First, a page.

The Fishy Cloak
by Sarah Das Gupta
The tailor stared at the model of the King which filled most of his small workshop. In his twenty years of stitching, he had made some strange garments, but none as strange as King Kenneth’s order. The first problem had been finding the right fish, with the right scales. The tailor had waited for the fishermen’s return every evening, with their coracles full of fish.
Many times, they had bartered and argued with the tailor over the price and quality of the skins with their sparkling iridescence in the moonlight. Then, there had been all the hours skinning the fish and drying the skins in the sun, not to mention the smell. His wife had constantly complained that the whole cottage stank of dead fish!
Yet, in the end Kenneth MacAlpin was delighted with the finished garment. He stood well away from the public gaze and tentatively tried on his fishy cloak. The material was a wonderful dark, deep blue like the lochs he loved so well or the winter sky in the gloaming studded with a thousand stars. He walked around the room, the long cloak trailing after him.
The hundreds of dried fish scales, laboriously stitched to the material, gleamed and sparkled in the flare of the torches, like iridescent fingerprints of some heavenly enchanter. Even Kenneth had to admit, when he pulled the dark hood over his face, the smell almost stifled him. Much as he loved his magical cloak, he was quite relieved to fold it carefully and lay it in his great, carved hunting chest.
It was the year 840 when Kenneth’s father had been killed in a fearsome battle against the Picts. Although Kenneth had established his kingdom of Dal Riata in the West, it was threatened on all sides by the Picts, the dreaded Vikings and the Britons. Of these threats, MacAlpin resented the treacherous Picts most of all. Yet, despite all his efforts, his chieftains refused to listen to the King’s pleas to challenge the Picts in battle. One went as far as declaring, ‘Even if God sent his own glorious angel, I should not be persuaded.’
Kenneth thought deeply about this declaration. Supposing God should do exactly that? As the first step in his plan, he invited the great men of his kingdom to a magnificent feast at Clunie castle, Kenneth’s summer home, on a small islet close to the shore of the loch. Built of wood and drystone, the tower gave a good view of any enemy approaching from the landward side.
The scene that night was full of cheer and good food. The King and his main guests sat at the top table in the great hall, at the very end of the room sat grooms and followers. For the King a rich choice of roasted meats lay before them swan, venison, boar, wild fowl. At the lower tables the main dish would be vegetable pottage – a thick, porridge-like dish of oats, mixed with beans, peas, and cabbage. Only at the higher tables would pieces of bacon or chicken be added. The King’s table by this time would have moved on to a fish course of salmon, herring, eels, hake and roach; on the west coast of his kingdom there was a wide choice.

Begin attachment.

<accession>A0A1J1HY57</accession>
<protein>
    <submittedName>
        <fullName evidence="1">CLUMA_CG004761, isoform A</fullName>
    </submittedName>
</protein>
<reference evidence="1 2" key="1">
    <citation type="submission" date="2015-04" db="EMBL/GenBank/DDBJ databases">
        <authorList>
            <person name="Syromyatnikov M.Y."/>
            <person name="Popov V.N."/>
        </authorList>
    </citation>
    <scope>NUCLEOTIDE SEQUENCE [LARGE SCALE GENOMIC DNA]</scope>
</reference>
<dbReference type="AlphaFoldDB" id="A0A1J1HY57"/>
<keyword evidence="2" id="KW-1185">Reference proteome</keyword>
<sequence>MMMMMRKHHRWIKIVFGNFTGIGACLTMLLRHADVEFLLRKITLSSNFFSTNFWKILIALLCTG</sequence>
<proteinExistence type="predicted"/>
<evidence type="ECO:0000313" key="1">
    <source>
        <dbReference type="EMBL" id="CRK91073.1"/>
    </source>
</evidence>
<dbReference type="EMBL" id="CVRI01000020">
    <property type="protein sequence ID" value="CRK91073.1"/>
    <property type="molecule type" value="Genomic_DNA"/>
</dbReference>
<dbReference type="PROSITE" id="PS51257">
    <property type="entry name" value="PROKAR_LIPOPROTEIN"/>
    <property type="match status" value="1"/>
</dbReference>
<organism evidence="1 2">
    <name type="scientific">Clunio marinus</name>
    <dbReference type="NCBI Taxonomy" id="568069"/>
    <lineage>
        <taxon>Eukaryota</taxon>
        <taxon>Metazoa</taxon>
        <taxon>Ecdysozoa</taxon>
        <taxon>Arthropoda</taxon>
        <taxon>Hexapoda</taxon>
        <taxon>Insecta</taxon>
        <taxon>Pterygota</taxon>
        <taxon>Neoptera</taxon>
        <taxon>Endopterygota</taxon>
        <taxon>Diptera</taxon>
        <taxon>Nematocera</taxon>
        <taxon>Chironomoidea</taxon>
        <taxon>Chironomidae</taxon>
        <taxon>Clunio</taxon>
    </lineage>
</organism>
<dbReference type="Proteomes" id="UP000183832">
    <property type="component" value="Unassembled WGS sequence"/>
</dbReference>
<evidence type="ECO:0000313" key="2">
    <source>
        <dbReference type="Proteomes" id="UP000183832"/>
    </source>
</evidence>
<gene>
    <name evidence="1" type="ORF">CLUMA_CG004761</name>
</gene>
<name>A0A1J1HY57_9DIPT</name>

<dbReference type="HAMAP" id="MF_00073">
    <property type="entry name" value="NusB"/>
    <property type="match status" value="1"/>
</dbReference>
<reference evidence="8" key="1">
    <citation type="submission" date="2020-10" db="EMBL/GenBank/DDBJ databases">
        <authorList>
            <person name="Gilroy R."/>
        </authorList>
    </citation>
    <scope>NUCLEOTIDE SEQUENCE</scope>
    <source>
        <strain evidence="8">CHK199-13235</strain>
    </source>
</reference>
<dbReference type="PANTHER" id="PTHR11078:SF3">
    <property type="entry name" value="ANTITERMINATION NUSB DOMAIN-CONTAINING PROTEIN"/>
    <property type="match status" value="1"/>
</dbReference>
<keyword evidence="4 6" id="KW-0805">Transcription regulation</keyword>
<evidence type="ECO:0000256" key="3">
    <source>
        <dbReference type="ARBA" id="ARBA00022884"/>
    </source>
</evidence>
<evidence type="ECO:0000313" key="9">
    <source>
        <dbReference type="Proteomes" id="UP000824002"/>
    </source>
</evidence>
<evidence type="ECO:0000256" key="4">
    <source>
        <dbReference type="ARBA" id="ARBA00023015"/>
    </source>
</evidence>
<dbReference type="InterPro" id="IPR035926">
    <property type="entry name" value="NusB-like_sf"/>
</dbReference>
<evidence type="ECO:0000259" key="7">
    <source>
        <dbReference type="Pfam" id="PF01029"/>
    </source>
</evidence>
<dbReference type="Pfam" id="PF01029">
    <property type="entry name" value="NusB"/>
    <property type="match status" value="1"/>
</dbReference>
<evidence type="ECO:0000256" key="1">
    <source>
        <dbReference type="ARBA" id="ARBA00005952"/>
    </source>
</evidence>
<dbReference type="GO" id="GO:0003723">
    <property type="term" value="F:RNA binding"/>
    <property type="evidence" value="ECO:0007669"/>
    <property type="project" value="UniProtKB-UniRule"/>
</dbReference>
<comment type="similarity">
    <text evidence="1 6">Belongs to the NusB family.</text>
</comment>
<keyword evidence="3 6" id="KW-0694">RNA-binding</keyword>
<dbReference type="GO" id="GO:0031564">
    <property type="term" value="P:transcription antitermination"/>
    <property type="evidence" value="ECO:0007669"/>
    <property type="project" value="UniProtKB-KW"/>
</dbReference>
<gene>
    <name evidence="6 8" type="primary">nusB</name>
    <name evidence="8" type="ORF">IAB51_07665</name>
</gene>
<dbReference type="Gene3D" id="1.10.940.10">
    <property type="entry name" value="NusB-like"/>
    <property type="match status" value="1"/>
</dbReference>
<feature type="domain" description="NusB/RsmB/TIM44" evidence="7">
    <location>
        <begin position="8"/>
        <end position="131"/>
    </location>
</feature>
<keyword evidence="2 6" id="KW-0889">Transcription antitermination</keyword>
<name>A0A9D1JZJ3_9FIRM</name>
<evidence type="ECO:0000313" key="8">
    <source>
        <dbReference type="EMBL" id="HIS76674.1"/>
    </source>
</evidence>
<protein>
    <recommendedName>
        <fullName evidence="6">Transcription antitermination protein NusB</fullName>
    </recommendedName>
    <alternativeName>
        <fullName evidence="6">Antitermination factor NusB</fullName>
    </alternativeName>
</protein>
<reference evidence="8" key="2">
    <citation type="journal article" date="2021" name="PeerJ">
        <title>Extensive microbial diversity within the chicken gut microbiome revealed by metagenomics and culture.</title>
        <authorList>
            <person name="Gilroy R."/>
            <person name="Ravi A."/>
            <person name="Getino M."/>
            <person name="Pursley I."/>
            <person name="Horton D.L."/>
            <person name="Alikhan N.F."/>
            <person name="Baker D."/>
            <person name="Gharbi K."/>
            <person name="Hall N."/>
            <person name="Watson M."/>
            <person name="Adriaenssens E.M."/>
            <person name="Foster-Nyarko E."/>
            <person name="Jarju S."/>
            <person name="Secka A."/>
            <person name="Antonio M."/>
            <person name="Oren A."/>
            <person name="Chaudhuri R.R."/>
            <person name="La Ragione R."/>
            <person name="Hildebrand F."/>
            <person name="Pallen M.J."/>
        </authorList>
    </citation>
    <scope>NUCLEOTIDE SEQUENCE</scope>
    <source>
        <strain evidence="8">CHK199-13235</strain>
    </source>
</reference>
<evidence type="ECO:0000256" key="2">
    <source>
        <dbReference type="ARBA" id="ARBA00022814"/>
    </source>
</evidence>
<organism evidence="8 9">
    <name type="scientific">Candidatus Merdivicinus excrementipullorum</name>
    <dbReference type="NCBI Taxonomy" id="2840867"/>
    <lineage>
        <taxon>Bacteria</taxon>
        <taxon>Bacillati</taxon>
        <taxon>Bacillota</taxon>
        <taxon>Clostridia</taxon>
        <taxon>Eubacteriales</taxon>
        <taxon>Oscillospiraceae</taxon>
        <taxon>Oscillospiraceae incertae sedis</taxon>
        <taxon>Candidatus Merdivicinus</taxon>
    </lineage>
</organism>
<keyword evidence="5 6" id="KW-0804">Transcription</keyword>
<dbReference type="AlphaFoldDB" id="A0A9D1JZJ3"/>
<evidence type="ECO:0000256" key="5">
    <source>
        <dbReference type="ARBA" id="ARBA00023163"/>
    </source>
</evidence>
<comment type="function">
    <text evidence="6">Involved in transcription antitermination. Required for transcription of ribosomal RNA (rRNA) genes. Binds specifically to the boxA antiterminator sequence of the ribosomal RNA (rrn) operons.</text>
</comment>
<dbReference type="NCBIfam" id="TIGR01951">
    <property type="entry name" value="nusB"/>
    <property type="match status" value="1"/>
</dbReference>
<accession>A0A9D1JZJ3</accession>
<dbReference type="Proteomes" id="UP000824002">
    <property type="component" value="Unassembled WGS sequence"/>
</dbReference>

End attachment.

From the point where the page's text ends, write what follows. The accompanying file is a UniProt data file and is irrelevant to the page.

At the end of over two hours of feasting and drinking mead and freshly brewed ale from great drinking horns, Kenneth looked at his satisfied, and in some cases, inebriated guests. Many would have been too drunk to have tasted a final course of apples, pears and damsons, sweetened with honey. Gradually they stumbled off to collapse on straw mattresses in rooms scattered around the tower.
Kenneth, who had been drinking watery ale for most of the riotous evening, retired to his room sober, but full of eager anticipation. He opened the heavy, intricately carved chest beside his bed. The torches which burnt from brackets on the stone walls shed light on the fantastic cloak with the fish scales translucent and gleaming in the weird, half-light. He pulled the long, garment over his shoulders. It trailed behind him like a strange serpent god stippled with iridescence. Breathing in deeply, Kenneth placed the dark hood low over his head and face. The smell of fish was almost over- powering.
He glided into the first chamber where one of the thanes lay sprawled across the dark bed Kenneth adopted a suitably ‘angelic’ pose and half sang, half chanted, ‘In God’s name listen to His heavenly messenger. Follow your King into battle against the treacherous Picts.’
Silence followed, absolute silence, except loud snoring from the head of the bed. MacAlpine clapped his hands and stamped on the floor. The sleeper woke with a start. His eyes bulged, his mouth hung open. In the flare from the torches the reflection of the fish scales gleamed and danced on the dark walls. Like a beached whale, the listener seemed literally petrified by this angelic visitation.
Rather pleased with the effects of his fishy cloak, the King moved from room to room.
The next morning, after comparing notes, the thanes unanimously agreed to King Kenneth’s campaign against the Picts.
When Kenneth died in 858, he had united his Gaelic speaking kingdom and the lands of the Picts in the Kingdom of Alba, or ‘Scotland’. It must be admitted that the Danes had also contributed to the defeat of the Picts. Yet, who can underestimate the power of a fishy cloak?
Sarah Das Gupta is an English teacher living near Cambridge, UK. She has also lived and taught in India and Tanzania.Her work has been published in over 15 countries, including: US, UK, Canada, Australia, India, Bangladesh, Nigeria, Germany, Romania and Croatia. Her interests include, folklore, landscape, history, early music, parish churches, horse racing.